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Jewish World Review Sept. 29, 2000 / 29 Elul, 5760

Ben Wattenberg

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Consumer Reports

Of dupes and dopes -- "THE STIFF GUY VS. THE DUMB GUY" screams last week's lead piece in the Sunday Magazine of the New York Times. On the cover is Jay Leno, eyes and mouth stuffed with campaign buttons, two of Gore-Lieberman, one of Bush-Cheney. The button ratio is appropriate. The article's theme is flagged in the deck head: "Satire isn't impartial."

If it's not impartial, says writer Marshall Sella, then it's unfair. Millions of Americans get their political news from late-night comics. And, says Sella, funnymen like Jay Leno have a left-wing pro-Democrat bias. Sella's evidence comes in two parts. Comedy writers admit it. And the Gore jokes are about "The Stiff Guy," while the Bush jokes are about "The Dumb Guy." Sella says that voters may go for a stiff guy, but not for a dumb guy, which makes Sella a smart guy. On smarts alone, the best ticket would be Lieberman-Cheney, in that order. Alas, that is not available as a votable unit, so consider a dumbness scale of the three subjects of the article: 1) Bush, 2) Gore, 3) Leno and the twerpy late-night comedy writers.

Is Bush dumb? The smug kids who serve as comedy writers seem to believe that dumbness is measurable by the number of "gaffes" committed. When Bush several times said "subliminable" instead of subliminal, that was terribibble.

Is Gore dumb? (Stipulated, he is stiff, but getting less so.) Gore gaffes also. For example: "Welcome to President Clinton, Mrs. Clinton and my fellow astronauts." Fair is fair; full-time television coverage always reveals gaffes.

But might dumbness be something more than gaffiness? Consider Gore's wee-wee defense. Questioned by the FBI about the Buddhist Temple fund-raiser, Gore says he drank so much iced tea he must have been relieving himself when the matter was discussed. Former White House Chief of Staff Leon Panetta, and Gore's own aides, have stated that wonky Gore was taking notes throughout the meeting. A bursting bladder defense? To the FBI? In this climate of political criminalization? Smart? Dumb?

Is Gore dumb? How could he be? He wrote a best-selling book about the environment, in favor. If you write gags for a living, a book author, any book author, is high cotton. Gore's book, "Earth in the Balance" claims, repeatedly, that there will be a 21st century "holocaust" due to a "civil war." The combatants? Those who believe in global warming versus those who don't.

What about Leno and his little friends? How do they rank dunce-wise? Leno's take on political humor: "How many Ralph Nader jokes do you hear? You don't. Here's a guy, he comes out and tells it like it is."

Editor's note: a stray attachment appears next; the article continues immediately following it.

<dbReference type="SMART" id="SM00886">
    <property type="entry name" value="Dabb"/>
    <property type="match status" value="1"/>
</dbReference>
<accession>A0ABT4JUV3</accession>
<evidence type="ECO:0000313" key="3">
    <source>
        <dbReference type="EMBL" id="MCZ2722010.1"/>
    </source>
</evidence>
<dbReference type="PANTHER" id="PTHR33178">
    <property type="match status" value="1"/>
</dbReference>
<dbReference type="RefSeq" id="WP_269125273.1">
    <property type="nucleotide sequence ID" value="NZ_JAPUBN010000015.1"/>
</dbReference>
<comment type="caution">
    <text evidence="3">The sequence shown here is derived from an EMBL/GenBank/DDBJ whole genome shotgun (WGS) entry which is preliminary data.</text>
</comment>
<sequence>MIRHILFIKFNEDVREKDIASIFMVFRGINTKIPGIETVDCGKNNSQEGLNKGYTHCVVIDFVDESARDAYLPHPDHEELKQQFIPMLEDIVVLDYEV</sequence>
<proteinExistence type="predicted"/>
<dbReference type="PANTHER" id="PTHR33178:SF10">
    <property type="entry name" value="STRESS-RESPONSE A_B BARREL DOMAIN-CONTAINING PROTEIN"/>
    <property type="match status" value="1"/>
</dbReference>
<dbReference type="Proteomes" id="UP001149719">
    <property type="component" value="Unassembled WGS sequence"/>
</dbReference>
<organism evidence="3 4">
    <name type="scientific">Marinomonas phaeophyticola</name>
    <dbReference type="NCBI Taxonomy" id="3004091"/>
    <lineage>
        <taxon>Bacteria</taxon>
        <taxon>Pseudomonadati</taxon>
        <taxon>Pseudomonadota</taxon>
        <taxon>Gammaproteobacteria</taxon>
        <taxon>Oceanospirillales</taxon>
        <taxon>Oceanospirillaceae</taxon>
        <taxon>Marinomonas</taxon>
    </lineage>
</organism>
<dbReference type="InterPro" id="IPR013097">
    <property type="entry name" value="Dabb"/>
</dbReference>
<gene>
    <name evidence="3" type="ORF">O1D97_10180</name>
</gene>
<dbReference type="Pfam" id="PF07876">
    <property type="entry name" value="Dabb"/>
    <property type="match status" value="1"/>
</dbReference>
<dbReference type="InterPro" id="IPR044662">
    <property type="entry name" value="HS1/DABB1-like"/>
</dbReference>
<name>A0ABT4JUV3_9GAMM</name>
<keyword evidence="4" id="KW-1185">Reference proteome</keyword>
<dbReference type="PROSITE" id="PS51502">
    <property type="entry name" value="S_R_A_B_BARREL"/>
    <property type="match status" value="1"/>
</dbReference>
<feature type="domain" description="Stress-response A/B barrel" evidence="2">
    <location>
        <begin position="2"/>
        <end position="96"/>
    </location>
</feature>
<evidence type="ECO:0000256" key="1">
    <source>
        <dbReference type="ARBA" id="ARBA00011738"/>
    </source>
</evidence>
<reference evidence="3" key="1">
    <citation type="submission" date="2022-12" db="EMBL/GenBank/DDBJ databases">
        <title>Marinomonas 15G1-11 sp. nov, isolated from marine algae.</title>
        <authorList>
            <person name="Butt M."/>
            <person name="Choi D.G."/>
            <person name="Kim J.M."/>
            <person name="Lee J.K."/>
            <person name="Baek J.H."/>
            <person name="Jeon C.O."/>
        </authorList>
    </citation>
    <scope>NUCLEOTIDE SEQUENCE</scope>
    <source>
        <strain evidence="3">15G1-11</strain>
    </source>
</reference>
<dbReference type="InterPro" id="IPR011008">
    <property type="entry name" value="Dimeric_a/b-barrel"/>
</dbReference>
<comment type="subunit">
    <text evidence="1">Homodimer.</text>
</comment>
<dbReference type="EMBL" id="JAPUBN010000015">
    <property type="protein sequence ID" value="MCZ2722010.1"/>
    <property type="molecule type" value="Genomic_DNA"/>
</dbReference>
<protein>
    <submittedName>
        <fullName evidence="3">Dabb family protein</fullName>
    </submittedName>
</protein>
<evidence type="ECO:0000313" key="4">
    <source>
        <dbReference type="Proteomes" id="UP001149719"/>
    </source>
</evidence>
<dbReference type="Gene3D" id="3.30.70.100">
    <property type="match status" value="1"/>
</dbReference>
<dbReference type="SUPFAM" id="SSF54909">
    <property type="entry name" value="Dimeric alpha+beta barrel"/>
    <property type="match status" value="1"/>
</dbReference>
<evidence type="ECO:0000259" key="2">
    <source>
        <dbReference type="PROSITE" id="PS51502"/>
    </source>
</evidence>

Nader? Telling it like it is? Nader is the biggest bull-slinger of the bunch! Does Nader tell it like it is when he agrees with Pat Buchanan that Republicans and Democrats are really the same? Ask Jesse Jackson and Tom DeLay.

A Leno line on Bush: "They executed a guy with an I.Q. of 63. Can you believe it? Bush turning his back on one of his own." Is that a fair joke? Yes it is, Leno tells Sella. Why? It "rests on moral law," says Leno, because "innocent people go to the electric chair." Who? When? Where? In Texas? President Leno has committed a gaffe!

Consider the writers. Ben Karlin of "The Daily Show" says the program is not partisan, but the Bush-Gore match-up is "a clear case of one candidate being inferior to the other." He adds, "You almost have to be left-of-center to be a comedy writer." His colleague Lewis Black is "a self-avowed Socialist," which justifies taking the paycheck of television networks living off public spectrum rights worth $100 billion in corporate welfare. The gag industry has at least one dissenter; Jerry Nachman, executive producer of "Politically Incorrect." He describes comedy writers as "highly paid Marxists ..."

And so it goes. The gags, says Sella, which originally portrayed Bush as a fratboy and a cokehead, have solidified into an image of a dunce, a fool, a dope and plenty dumb. (What a jerk! He thinks Americans should control some of their Social Security investments!)

Gore, meanwhile is only stiff. Why? Maybe that's all that's wrong with him. No, says Sella. An equally comic stereotype could be made that Gore is -- a fraud. Or, as Dennis Miller cracked, "Al Gore couldn't be more phony if he were a professional Al Gore impersonator."

Bush, the dunderhead, has one thing in his favor. America has had dumb presidents before, like Ronald Reagan, the "amiable dunce." The comedy-writer types laughed him off when he said the Soviet Union was an evil empire, that it would end up on the ash-heap of history and that American-style magic of the market would prevail.

Ben Wattenberg is a senior fellow at the American Enterprise Institute and is the moderator of PBS's "Think Tank." You may comment by clicking here.

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